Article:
A former Osceola County Sheriff’s Office deputy who was taken off patrol after causing a fatal crash can’t return to the agency, an appeals board ruled Monday.
Gloria Boccio was stripped of her badge and was assigned to administrative work at the Sheriff’s Office sub-station in Poinciana while Florida Highway Patrol investigated the October 2018 vehicle fatality.
She was terminated in October 2019.
Boccio ran a red light and rear-ended a pickup truck on U.S. Highway 192 driven by Robert Johnston, killing the 34-year-old Clermont man who was on his way to work at Disney World, according to a Florida Highway Patrol report. He died at the hospital.
The force of the crash pushed Johnston’s truck into a van, which then hit another car.
Weeks later, Boccio was involved in another crash in her patrol car – a 2018 Dodge Charger – that time on State Road 417.
In the crash that killed Johnston, FHP cited the woman for careless driving and for not wearing a seatbelt, and her driver’s license was suspended.
A Sheriff’s Office investigation found that Boccio’s brakes were not faulty at that time of the accident, as she had claimed.
The investigation also found that she violated department policies and that her inability to control her vehicle reflected deficiency in her ability to do her job.
Investigators found that in the 18 months Boccio worked as an Osceola County deputy, she had been involved in a total of five reported traffic crashes, three of which she caused.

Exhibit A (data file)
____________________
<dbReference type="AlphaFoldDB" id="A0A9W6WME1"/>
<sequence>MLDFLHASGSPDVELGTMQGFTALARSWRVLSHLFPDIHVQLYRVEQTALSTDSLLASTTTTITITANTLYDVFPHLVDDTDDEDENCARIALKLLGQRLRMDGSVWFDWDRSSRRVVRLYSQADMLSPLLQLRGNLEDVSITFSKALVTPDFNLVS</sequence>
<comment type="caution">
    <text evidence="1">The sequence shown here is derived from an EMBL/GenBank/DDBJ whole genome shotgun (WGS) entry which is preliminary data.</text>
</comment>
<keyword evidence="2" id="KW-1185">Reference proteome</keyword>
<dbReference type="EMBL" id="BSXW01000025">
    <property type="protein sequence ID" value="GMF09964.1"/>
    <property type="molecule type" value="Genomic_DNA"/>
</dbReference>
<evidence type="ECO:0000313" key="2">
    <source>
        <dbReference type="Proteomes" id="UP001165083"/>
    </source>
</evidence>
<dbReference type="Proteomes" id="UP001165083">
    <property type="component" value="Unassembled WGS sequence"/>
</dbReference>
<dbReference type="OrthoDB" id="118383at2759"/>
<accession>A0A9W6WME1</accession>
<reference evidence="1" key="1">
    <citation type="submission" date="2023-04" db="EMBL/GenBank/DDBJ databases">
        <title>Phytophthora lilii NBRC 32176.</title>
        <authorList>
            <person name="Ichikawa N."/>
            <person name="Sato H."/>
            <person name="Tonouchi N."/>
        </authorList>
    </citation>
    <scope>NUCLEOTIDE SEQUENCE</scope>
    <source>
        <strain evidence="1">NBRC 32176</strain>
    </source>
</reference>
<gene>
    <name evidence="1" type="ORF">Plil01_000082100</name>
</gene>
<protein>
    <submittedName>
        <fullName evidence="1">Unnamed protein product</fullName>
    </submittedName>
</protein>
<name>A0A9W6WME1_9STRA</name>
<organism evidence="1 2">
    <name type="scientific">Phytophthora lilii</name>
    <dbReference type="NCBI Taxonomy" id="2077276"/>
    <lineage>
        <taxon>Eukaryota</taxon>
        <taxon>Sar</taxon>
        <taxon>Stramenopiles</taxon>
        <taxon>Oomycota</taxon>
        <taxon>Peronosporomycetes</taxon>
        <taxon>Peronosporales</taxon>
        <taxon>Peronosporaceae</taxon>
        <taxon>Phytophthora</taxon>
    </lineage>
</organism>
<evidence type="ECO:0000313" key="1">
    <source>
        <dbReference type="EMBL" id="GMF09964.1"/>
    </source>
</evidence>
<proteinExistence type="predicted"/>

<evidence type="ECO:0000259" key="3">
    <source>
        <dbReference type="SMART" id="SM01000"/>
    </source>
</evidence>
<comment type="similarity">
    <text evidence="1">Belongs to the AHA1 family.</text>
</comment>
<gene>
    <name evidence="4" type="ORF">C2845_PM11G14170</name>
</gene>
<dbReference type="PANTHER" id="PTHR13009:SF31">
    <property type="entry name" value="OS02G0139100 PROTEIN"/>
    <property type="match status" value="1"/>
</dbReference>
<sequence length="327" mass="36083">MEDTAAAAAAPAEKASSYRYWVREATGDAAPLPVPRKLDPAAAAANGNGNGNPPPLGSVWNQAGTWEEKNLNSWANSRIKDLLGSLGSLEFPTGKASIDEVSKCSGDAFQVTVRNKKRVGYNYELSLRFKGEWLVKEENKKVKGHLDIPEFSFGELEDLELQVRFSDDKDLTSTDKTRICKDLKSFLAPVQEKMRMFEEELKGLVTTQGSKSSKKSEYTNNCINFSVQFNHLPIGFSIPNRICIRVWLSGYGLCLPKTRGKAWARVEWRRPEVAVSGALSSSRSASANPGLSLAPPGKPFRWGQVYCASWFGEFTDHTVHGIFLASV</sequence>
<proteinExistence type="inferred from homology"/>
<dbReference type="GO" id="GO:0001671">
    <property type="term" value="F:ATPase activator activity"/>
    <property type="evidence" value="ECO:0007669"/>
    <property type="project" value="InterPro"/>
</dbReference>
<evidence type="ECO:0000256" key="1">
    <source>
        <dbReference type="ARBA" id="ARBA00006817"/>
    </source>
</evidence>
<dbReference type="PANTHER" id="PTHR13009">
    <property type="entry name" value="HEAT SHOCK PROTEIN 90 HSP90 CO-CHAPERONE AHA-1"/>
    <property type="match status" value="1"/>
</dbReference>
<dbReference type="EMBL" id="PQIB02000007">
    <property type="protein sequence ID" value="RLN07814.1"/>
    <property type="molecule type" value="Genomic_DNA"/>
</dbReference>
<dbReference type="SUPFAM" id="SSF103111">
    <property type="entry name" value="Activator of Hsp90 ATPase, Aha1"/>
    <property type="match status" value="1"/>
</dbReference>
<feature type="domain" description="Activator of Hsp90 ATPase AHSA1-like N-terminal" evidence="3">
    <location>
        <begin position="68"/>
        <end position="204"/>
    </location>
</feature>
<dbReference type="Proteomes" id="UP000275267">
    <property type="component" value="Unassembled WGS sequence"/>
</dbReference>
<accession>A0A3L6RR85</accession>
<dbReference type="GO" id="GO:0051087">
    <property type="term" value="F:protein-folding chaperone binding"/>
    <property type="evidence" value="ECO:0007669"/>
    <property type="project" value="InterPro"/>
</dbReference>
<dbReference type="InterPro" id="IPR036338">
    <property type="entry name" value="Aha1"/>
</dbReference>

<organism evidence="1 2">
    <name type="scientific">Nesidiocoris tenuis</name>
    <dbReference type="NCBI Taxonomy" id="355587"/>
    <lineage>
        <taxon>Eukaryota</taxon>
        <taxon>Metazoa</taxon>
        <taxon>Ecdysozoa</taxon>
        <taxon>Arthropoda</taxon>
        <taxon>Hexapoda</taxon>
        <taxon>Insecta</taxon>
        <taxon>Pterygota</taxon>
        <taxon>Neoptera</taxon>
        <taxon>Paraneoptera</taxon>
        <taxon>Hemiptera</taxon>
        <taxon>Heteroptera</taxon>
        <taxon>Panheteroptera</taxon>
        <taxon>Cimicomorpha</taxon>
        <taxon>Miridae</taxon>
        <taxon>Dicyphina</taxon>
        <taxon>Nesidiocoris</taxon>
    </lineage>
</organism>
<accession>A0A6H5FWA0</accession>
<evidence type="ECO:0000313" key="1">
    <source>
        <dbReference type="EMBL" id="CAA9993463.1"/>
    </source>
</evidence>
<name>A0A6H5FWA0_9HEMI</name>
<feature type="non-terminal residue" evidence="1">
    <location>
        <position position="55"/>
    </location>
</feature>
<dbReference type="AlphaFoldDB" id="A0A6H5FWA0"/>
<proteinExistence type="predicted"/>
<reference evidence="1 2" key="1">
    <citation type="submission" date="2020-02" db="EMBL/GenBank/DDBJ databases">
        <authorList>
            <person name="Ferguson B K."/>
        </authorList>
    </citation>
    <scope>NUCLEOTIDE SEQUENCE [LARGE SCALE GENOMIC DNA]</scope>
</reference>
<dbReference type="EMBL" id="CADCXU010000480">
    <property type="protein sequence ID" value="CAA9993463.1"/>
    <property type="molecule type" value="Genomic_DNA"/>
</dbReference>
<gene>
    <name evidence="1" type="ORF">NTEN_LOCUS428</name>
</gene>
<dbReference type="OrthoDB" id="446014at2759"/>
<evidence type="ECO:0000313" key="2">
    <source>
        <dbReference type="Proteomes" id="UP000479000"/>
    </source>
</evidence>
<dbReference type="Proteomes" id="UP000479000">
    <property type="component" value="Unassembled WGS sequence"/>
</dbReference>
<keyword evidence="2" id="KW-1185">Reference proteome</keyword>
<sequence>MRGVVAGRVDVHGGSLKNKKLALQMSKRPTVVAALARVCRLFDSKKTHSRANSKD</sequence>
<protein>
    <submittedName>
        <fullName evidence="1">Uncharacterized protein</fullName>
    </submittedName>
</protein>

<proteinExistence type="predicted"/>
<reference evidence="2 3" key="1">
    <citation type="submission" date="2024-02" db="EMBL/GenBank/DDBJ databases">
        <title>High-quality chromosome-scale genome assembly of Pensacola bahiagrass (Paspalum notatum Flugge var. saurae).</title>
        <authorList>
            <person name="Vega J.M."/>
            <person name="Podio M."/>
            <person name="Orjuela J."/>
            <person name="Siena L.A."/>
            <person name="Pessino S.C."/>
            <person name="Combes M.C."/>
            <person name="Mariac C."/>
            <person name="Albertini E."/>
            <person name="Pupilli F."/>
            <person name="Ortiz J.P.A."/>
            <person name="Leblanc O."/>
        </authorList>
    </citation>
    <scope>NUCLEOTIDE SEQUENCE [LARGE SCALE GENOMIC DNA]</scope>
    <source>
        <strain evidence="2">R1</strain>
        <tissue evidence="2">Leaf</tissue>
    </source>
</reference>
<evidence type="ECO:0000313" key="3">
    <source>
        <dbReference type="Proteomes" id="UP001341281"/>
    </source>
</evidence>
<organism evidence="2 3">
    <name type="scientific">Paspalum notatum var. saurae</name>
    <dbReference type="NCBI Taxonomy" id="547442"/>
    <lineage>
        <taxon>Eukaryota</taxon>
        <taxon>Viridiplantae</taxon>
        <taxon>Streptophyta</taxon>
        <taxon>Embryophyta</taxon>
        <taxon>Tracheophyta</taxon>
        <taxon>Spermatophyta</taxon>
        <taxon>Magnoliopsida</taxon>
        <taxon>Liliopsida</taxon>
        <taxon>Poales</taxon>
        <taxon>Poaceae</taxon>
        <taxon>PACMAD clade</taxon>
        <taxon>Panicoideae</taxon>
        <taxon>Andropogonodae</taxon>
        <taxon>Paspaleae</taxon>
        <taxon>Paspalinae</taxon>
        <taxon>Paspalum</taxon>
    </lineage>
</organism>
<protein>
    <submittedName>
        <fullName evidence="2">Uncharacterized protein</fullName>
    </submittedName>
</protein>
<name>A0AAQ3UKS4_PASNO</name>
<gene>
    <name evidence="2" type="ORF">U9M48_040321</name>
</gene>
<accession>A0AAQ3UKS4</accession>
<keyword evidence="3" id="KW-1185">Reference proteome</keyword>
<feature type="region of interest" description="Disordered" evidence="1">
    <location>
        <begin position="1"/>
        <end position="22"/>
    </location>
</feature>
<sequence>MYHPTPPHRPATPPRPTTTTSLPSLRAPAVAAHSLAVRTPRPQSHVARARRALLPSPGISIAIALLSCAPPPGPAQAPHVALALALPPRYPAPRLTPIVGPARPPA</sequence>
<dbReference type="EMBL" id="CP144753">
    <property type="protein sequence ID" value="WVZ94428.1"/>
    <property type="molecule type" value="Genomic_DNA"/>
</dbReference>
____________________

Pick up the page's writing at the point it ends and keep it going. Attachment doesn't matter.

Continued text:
Boccio first started work as a 911 dispatcher at the Sheriff’s Office in August 2014. She was sworn in as a deputy in May 2017, according to the Sheriff’s Office.
“Nothing that I set out to do was supposed to make the agency look bad, that was not my intention,” Boccio told the appeals board, made up of Sheriff’s Office employees.
A representative for Boccio also spoke at the hearing Monday and questioned the agency’s decision to put her back to work just a few weeks after the fatal 2018 crash.
“Maybe the better course of action would not to have brought her back so quickly or if she was brought back so quickly maybe not put her behind the wheel,” the man told the board, according to a recording of the hearing broadcast by WFTV.
Boccio asked the appeals board if she could come back to the agency, not as a deputy, but in another capacity.
But the panel rejected her request and upheld her October termination.
In a settlement reached in January 2019, Osceola County agreed to pay Johnston’s family $200,000, the maximum allowed under Florida law unless otherwise approved by the state Legislature.
The Sheriff’s Office confirmed that Boccio is scheduled to get her driver’s license back next month.
Johnston’s brother, Brian Johnston, has publicly criticized both Boccio and the Sheriff’s Office.